Although, this is an experience about me and my family, this can be related to anyone in any relationship. If they are asking questions, answer them as simply as you can. Once you’ve opened that door of conversation, the questions will come thick and fast. But don’t panic! Don’t give too much detail at once and scare them to death. Stay positive when expressing things to them, which will allow them to absorb the information with confidence and know that things are ok with you. Diabetes awareness starts at home. Just think the knowledge you pass on to your loved ones, could potentially help another person in the future.

Please comment below and let me know your stories and how you’ve explained ‘diabetes’ to your loved ones?

Amina xx

A BS kinda day!

*BS  as in  Blood  Sugars*

Unless you are a diabetic or a person who has a loved one who suffers from diabetes, you may have no idea what diabetes is all about. How constant it is and in actual fact, how life threatening it can be. It is a hard condition to manage and you may not even consider the daily vigilance an individual needs to have, in order to keep a tight reign on their blood glucose levels.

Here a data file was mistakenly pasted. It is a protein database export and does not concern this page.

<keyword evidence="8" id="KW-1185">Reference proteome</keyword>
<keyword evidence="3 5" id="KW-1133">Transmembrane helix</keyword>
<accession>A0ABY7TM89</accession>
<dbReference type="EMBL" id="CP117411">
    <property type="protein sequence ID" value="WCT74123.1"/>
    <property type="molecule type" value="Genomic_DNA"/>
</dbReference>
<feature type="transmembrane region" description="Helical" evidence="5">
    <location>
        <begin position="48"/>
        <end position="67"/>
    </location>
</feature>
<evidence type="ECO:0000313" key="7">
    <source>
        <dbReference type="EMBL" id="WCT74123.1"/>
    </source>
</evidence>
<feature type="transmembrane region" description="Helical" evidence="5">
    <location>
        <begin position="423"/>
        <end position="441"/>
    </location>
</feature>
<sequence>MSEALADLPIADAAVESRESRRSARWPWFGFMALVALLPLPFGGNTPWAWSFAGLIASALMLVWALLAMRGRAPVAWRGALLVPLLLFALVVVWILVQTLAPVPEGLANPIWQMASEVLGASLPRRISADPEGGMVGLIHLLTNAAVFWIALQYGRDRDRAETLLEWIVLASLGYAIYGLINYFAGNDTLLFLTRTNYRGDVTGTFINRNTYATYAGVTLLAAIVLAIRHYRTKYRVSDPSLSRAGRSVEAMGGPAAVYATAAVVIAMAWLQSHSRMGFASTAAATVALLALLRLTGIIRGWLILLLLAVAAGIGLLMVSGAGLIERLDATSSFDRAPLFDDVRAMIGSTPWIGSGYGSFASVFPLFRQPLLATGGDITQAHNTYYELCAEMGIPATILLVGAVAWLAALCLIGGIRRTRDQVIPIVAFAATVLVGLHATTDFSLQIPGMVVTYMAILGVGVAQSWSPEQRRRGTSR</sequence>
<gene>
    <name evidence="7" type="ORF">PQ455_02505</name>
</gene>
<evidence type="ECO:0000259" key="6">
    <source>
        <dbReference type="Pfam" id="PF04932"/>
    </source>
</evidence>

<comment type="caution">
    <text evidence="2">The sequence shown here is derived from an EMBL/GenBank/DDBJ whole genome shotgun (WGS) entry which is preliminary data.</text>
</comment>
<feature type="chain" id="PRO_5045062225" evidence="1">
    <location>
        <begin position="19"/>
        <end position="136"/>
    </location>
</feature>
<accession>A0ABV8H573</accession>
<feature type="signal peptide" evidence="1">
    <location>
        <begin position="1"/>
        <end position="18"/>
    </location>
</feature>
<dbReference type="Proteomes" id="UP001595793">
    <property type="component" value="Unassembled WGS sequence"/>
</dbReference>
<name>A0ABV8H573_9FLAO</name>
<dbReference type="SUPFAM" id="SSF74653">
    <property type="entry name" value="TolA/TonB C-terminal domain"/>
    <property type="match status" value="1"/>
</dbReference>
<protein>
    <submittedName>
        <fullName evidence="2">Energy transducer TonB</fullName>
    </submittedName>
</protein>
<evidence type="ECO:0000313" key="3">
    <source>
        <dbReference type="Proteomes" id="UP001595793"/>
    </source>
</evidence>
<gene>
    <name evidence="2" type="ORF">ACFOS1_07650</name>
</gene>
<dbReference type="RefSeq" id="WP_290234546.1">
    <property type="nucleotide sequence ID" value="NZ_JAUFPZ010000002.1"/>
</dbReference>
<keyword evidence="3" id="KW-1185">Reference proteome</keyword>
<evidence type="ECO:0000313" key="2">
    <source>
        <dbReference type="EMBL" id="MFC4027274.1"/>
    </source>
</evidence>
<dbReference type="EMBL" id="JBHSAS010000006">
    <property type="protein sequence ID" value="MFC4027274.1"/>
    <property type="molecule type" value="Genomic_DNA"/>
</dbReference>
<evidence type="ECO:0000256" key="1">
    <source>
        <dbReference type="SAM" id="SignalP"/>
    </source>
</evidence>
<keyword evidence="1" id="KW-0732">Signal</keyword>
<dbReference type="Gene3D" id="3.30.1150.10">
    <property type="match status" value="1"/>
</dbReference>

I thought the best way to develop an understanding of what day to day living with diabetes can be like, was to give you a glimpse into the sort of days I can have. Every day is unpredictable.

SHSL-BLOOD-SUGARS

So here goes

December 15th–  I decided to pick a random crazy day, so you can truly see how up and down sugars can be. The day starts with the night of the 14th.

 10:37pm – Blood sugar reading – 6.5mmol/l 

The perfect Blood sugar reading to go to bed with. After a heavy pasta dinner that night, I’m pleasantly surprised. I usually aim for a BS between 6.5 -7 mmol/l  before heading off to bed.  Although 6.5mmol was a great reading, it’s become a habit to always make sure that i’m prepared for any lows in the night. It saves me from having to make that journey down the stairs, or disturbing my husband. Although he say’s,  “he doesn’t mind”. I sometimes feel bad that I’m disturbing his sleep too, but if I really can’t make it I do ask him.

Nighttimehypo

I head off to bed and a few hours later I reach a point in my sleep, where I’m fighting to open my eyes. I’m using every last bit of energy I have to try and get myself up. It isn’t just the feeling of being tired and not wanting to open your eyes. It’s a real struggle, one which means your draining every last bit of energy you have in your body. I tend to have this feeling, when I’m hypoing, but you can never be too sure so I decided to check my blood sugar level.